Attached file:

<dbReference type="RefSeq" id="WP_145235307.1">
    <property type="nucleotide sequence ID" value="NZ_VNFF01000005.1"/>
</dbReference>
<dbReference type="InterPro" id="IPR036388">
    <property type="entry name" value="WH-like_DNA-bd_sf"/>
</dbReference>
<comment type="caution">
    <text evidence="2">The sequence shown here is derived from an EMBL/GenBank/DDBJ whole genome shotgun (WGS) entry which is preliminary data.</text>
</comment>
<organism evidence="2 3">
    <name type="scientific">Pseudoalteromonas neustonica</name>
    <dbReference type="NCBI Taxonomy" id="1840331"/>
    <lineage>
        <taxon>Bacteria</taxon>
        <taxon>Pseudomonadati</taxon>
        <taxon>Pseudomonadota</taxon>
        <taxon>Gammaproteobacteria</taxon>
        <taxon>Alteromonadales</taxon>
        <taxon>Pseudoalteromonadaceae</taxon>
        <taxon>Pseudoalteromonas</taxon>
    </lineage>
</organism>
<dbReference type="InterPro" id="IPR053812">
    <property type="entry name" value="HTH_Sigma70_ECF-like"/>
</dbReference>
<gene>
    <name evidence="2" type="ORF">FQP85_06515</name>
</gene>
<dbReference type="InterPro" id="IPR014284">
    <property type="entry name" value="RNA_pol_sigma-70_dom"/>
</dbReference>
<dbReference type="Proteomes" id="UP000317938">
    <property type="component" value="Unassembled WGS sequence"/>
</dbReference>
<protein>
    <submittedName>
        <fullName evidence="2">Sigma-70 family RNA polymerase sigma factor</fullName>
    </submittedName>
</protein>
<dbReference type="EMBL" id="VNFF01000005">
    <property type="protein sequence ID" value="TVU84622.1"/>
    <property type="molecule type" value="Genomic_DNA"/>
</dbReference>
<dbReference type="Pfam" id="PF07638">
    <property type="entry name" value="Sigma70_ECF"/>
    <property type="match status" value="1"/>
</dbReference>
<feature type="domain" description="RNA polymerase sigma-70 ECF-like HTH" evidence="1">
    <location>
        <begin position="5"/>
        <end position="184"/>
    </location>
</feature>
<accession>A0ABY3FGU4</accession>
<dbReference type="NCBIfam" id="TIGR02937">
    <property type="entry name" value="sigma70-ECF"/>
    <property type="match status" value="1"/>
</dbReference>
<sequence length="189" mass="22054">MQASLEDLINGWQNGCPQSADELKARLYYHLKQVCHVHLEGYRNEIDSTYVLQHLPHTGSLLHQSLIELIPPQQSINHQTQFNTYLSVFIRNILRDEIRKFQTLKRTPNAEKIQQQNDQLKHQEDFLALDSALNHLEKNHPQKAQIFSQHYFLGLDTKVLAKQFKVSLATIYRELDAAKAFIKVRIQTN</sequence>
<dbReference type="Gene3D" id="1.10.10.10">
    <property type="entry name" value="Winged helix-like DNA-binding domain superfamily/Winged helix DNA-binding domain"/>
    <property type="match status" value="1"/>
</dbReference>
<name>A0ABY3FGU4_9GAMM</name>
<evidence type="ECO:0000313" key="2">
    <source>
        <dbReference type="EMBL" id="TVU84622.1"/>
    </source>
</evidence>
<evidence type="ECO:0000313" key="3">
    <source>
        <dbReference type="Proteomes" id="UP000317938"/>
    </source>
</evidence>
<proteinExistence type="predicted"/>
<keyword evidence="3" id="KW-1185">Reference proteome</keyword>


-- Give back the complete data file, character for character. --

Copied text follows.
<dbReference type="RefSeq" id="WP_145235307.1">
    <property type="nucleotide sequence ID" value="NZ_VNFF01000005.1"/>
</dbReference>
<dbReference type="InterPro" id="IPR036388">
    <property type="entry name" value="WH-like_DNA-bd_sf"/>
</dbReference>
<comment type="caution">
    <text evidence="2">The sequence shown here is derived from an EMBL/GenBank/DDBJ whole genome shotgun (WGS) entry which is preliminary data.</text>
</comment>
<organism evidence="2 3">
    <name type="scientific">Pseudoalteromonas neustonica</name>
    <dbReference type="NCBI Taxonomy" id="1840331"/>
    <lineage>
        <taxon>Bacteria</taxon>
        <taxon>Pseudomonadati</taxon>
        <taxon>Pseudomonadota</taxon>
        <taxon>Gammaproteobacteria</taxon>
        <taxon>Alteromonadales</taxon>
        <taxon>Pseudoalteromonadaceae</taxon>
        <taxon>Pseudoalteromonas</taxon>
    </lineage>
</organism>
<dbReference type="InterPro" id="IPR053812">
    <property type="entry name" value="HTH_Sigma70_ECF-like"/>
</dbReference>
<gene>
    <name evidence="2" type="ORF">FQP85_06515</name>
</gene>
<dbReference type="InterPro" id="IPR014284">
    <property type="entry name" value="RNA_pol_sigma-70_dom"/>
</dbReference>
<dbReference type="Proteomes" id="UP000317938">
    <property type="component" value="Unassembled WGS sequence"/>
</dbReference>
<protein>
    <submittedName>
        <fullName evidence="2">Sigma-70 family RNA polymerase sigma factor</fullName>
    </submittedName>
</protein>
<dbReference type="EMBL" id="VNFF01000005">
    <property type="protein sequence ID" value="TVU84622.1"/>
    <property type="molecule type" value="Genomic_DNA"/>
</dbReference>
<dbReference type="Pfam" id="PF07638">
    <property type="entry name" value="Sigma70_ECF"/>
    <property type="match status" value="1"/>
</dbReference>
<feature type="domain" description="RNA polymerase sigma-70 ECF-like HTH" evidence="1">
    <location>
        <begin position="5"/>
        <end position="184"/>
    </location>
</feature>
<accession>A0ABY3FGU4</accession>
<dbReference type="NCBIfam" id="TIGR02937">
    <property type="entry name" value="sigma70-ECF"/>
    <property type="match status" value="1"/>
</dbReference>
<sequence length="189" mass="22054">MQASLEDLINGWQNGCPQSADELKARLYYHLKQVCHVHLEGYRNEIDSTYVLQHLPHTGSLLHQSLIELIPPQQSINHQTQFNTYLSVFIRNILRDEIRKFQTLKRTPNAEKIQQQNDQLKHQEDFLALDSALNHLEKNHPQKAQIFSQHYFLGLDTKVLAKQFKVSLATIYRELDAAKAFIKVRIQTN</sequence>
<dbReference type="Gene3D" id="1.10.10.10">
    <property type="entry name" value="Winged helix-like DNA-binding domain superfamily/Winged helix DNA-binding domain"/>
    <property type="match status" value="1"/>
</dbReference>
<name>A0ABY3FGU4_9GAMM</name>
<evidence type="ECO:0000313" key="2">
    <source>
        <dbReference type="EMBL" id="TVU84622.1"/>
    </source>
</evidence>
<evidence type="ECO:0000313" key="3">
    <source>
        <dbReference type="Proteomes" id="UP000317938"/>
    </source>
</evidence>
<proteinExistence type="predicted"/>
<keyword evidence="3" id="KW-1185">Reference proteome</keyword>